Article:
Published: 29th May 2019
All aboard the Science Bus: How the ILM Foundation is helping students fall in love with Science again
The mobile lab allows interested students to conduct research on any hypothesis they might have beyond their syllabus
When I teach about the heart, I don’t just explain its structure and functions. I also talk about how our heart never stops beating until we die. Learning Science this way helps us recognise the miracles around us that we take for granted,” says Sravanthi Ponnekanti. Project Head at ILM Foundation (a registered NGO in Hyderabad), Sravanthi says that the organisation is working to bridge the gap between theoretical and experiential learning of life and physical sciences among school children. The idea for the organisation was first conceived when Mohammed Abdul Lateef Atear, a former Merchant Navy officer, went aboard for his first deputation with a private shipping company in Mumbai. “During my first trip, when I saw the equipment, I felt overwhelmed. It was a challenge to apply what I learnt during my diploma course to my actual job,” says Lateef. The experience helped him realise the faults in the way educational courses are delivered in India.
The mobile lab has also been recognised as one of the Top 10 Social Ventures by the Indian School of Business
Two years into the job, Lateef quit his post, returned to Hyderabad and worked with a few educational institutions which further opened his eyes to the struggles of students pursuing Science. He went on to establish ILM Foundation in 2010. Around this time, the concept of mobile laboratories was gaining ground and Lateef decided to bring it to schools in Hyderabad. In the initial years, equipped with basic instruments, chemicals, models and various apparatus to conduct experiments, the mobile laboratory travelled to schools of multiple states in India, allowing students to apply the concepts they learned in class. The lab had found support in the form of Dr Rattan Toorkey, a doctorate in Chemistry who conceptualised and designed the lab and the activities. In 2013, when funds started running low, Tech Mahindra Foundation stepped in by providing the organisation with a grant that helped stabilise operations. With faculty for Physics, Chemistry and Biology, the lab currently caters to schools in Medchal, Rangareddy, and Hyderabad districts of Telangana.
On the way: The Mobile Science Lab by ILM organisation | (Pic: ILM Foundation)
Sravanthi says that the organisation used to select about 18 government schools and work with them for one year, revising the syllabus taught every month with the practical aspect of the concepts. In five years of its operations, the Mobile Science Lab covered 60 government schools. In 2016, the organisation started its second project called Science Academy which is an establishment of full-fledged science labs in a sprawling 1,500 square yard premises in Narayanaguda, a prime location in the city. The key objective of Science Academy is to provide teacher training programmes that can enhance the subject knowledge and skills of science teachers. “The idea is that if we can train teachers to make learning Science a wholesome experience, then we can reach many more students,” shares Sravanthi.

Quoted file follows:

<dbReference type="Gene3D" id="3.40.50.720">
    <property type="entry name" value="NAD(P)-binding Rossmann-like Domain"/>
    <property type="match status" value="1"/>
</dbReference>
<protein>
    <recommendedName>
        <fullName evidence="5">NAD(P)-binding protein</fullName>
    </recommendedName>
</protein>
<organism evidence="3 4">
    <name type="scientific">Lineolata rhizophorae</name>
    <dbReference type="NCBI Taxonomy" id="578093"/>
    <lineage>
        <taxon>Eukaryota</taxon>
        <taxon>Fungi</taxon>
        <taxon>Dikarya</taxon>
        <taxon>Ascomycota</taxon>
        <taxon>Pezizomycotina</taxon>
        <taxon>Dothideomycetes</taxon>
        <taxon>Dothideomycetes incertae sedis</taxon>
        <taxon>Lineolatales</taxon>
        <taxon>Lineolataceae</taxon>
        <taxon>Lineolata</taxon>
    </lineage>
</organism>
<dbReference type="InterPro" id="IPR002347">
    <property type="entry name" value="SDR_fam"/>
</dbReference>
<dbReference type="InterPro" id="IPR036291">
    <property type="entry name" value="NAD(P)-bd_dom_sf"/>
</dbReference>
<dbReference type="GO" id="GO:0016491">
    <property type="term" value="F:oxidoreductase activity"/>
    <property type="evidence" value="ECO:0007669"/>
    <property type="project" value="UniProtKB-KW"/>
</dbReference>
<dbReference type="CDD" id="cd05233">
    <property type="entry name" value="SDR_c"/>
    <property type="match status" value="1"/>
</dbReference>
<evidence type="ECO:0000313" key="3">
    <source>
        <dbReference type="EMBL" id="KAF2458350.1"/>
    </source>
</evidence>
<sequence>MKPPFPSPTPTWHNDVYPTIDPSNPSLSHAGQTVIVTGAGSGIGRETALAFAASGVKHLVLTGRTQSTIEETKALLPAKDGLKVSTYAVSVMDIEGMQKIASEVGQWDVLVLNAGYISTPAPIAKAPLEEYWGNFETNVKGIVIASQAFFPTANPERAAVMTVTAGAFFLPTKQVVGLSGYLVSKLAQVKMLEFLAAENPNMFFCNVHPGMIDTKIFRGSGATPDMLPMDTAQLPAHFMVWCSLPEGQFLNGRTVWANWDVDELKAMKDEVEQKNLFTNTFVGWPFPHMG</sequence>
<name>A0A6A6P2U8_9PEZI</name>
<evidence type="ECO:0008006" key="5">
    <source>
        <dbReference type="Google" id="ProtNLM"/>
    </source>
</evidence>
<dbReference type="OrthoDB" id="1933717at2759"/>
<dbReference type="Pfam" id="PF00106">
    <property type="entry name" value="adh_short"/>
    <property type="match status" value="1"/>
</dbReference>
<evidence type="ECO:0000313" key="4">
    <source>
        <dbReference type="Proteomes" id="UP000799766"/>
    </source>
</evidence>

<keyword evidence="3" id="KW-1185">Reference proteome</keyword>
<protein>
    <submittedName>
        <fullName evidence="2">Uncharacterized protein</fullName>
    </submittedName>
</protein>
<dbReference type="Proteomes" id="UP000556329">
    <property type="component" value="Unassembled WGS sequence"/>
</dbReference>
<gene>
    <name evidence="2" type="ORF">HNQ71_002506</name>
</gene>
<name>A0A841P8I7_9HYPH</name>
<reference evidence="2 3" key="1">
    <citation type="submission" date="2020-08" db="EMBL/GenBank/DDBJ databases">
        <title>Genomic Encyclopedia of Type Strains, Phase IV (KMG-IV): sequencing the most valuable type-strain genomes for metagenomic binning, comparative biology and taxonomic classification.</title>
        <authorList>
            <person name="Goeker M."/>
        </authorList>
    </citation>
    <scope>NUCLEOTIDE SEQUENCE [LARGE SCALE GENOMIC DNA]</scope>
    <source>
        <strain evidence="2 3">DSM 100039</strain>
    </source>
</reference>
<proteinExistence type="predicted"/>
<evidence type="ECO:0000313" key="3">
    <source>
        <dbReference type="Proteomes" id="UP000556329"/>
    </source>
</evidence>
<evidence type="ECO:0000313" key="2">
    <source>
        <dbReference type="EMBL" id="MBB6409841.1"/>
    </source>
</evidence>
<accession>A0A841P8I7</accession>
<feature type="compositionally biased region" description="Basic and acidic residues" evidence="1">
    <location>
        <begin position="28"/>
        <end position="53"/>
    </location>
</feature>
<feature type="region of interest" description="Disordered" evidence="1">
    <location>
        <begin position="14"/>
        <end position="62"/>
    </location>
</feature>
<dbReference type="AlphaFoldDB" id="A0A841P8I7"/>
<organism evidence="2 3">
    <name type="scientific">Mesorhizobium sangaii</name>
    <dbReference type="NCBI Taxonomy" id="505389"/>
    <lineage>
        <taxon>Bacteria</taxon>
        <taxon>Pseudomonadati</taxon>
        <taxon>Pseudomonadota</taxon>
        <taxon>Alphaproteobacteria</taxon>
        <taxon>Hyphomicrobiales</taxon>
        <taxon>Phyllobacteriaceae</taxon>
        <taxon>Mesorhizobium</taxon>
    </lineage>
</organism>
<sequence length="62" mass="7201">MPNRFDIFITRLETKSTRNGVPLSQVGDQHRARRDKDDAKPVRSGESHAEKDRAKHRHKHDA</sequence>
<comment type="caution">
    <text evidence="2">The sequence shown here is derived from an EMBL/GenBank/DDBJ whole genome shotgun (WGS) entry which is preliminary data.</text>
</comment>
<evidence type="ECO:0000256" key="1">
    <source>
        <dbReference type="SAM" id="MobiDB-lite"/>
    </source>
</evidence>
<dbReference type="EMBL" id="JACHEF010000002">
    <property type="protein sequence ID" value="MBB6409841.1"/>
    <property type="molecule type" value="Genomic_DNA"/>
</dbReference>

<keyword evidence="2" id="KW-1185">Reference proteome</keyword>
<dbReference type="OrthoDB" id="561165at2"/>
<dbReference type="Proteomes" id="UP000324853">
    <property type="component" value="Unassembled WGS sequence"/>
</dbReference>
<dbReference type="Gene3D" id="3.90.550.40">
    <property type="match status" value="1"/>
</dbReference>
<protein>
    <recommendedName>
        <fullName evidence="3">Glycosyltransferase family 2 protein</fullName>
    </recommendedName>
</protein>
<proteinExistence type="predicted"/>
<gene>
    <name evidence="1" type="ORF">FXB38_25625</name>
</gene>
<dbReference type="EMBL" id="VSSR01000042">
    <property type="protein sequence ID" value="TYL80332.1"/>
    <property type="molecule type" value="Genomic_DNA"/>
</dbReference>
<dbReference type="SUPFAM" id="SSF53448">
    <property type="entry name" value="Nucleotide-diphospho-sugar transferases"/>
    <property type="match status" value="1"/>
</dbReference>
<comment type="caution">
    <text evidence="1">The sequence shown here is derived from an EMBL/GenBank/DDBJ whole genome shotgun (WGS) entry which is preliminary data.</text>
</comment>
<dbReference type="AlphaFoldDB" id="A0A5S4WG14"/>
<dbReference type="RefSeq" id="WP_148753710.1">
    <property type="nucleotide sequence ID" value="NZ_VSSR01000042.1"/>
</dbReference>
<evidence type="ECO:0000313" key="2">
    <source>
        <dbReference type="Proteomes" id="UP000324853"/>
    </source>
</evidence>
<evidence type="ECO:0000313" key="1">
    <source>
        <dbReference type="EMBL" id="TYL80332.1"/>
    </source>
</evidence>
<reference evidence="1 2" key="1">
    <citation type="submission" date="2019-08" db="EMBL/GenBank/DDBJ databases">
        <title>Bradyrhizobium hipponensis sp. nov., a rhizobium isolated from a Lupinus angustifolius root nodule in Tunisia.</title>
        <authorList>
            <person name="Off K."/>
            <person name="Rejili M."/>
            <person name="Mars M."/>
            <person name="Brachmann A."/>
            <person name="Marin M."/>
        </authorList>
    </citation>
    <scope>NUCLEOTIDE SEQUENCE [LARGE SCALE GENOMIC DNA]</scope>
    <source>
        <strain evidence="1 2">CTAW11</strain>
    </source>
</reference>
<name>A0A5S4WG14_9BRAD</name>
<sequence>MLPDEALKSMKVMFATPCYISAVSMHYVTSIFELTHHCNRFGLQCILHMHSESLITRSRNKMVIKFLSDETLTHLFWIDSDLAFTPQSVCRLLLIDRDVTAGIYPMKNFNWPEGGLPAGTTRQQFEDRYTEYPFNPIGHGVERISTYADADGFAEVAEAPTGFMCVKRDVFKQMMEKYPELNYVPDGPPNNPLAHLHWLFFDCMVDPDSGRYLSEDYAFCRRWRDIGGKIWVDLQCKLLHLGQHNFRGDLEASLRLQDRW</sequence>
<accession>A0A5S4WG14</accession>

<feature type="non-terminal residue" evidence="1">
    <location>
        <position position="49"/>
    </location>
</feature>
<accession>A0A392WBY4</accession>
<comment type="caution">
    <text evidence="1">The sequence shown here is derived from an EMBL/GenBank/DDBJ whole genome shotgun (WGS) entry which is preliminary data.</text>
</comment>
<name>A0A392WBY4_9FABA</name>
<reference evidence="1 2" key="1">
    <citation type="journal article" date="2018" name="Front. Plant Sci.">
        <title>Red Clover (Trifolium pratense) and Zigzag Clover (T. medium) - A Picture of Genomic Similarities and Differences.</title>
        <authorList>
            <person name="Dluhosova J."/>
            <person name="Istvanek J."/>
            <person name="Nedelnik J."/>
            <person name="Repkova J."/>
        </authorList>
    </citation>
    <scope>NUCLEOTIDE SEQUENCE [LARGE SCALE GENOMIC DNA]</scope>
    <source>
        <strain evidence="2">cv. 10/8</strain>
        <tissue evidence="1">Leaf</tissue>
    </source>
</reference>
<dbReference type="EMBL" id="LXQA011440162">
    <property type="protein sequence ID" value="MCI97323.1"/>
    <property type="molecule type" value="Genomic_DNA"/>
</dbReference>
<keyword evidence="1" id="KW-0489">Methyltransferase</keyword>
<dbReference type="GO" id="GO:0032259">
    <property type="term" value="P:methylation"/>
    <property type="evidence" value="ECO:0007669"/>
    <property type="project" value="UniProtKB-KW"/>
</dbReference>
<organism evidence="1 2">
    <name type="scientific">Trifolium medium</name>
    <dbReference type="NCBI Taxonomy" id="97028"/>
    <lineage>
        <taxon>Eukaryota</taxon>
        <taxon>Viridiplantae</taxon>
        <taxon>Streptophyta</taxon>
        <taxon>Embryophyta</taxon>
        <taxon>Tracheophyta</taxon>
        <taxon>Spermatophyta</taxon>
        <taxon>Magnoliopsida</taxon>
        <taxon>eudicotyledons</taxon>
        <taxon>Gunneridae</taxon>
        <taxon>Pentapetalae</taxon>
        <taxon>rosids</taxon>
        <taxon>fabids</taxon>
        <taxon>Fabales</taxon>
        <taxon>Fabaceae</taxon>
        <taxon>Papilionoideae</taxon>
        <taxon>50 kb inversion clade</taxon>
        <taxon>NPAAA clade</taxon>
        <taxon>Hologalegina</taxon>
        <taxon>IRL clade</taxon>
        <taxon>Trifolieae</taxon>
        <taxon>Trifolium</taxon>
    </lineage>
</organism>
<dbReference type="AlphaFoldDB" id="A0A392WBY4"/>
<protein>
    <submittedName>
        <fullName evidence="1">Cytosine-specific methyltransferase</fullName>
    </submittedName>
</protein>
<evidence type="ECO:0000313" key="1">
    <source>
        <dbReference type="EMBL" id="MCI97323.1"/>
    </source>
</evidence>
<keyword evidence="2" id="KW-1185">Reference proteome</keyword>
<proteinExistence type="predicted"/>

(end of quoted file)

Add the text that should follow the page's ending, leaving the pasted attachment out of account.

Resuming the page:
"Initially, many schools would invite us merely to create a 'wow' moment for their students," Lateef shares, while stressing that consistently teaching students practicals is the long-term objective of the organisation
The organisation conducts baseline and endline surveys to measure its impact. Sravanthi informs that, “Last year, from 18 schools, we found that the students’ scientific knowledge increased by 1270%. Before our intervention, on a scale of 1-4, only 15 students attained a 4 in their survey. Afterwards, 150 students scored 4.” She also informs that although the organisation doesn’t take full credit for the increase in these numbers, it designs the questions so that only those who have conducted lab experiments are able to answer them. Qualitatively, there has been positive feedback from principals, teachers and parents and these kids have been able to participate in competitions with confidence and gain more exposure. The organisation also conducts fast track courses in February or March, focusing on questions for the exams held in April. Additional research projects are offered in summer.
At the helm: Mohammed Abdul Lateef Atear and Sravanthi Ponnekanti | (Pic: ILM Foundation)
Lateef says that corporate schools have narrowed the teaching-learning process down to marks and ranks, which has fostered a rote-learning approach towards education. Adding to this, Sravanthi says that often, teachers simply don’t want to teach students the practical aspects of the course, mainly due to the sheer number of students in each class. She wonders if there is scope for the government to allow the organisation to act as a training partner and gain access to more teachers, especially in the districts. The organisation also has plans to open a science centre which is both a museum and a science park. “We want to explain basic scientific concepts like force, by playing simple games with the students. We want to help them realise that we are always surrounded by Science,” Sravanthi concludes.
Scenes from the lab:
Let's observe: Examining the structure and functioning of mammalian lungs | (Pic: ILM Foundation)
Testing phase: Finding volume of objects using the water displacement method | (Pic: ILM Foundation)
This or that: Verifying the law of refraction | (Pic: ILM Foundation)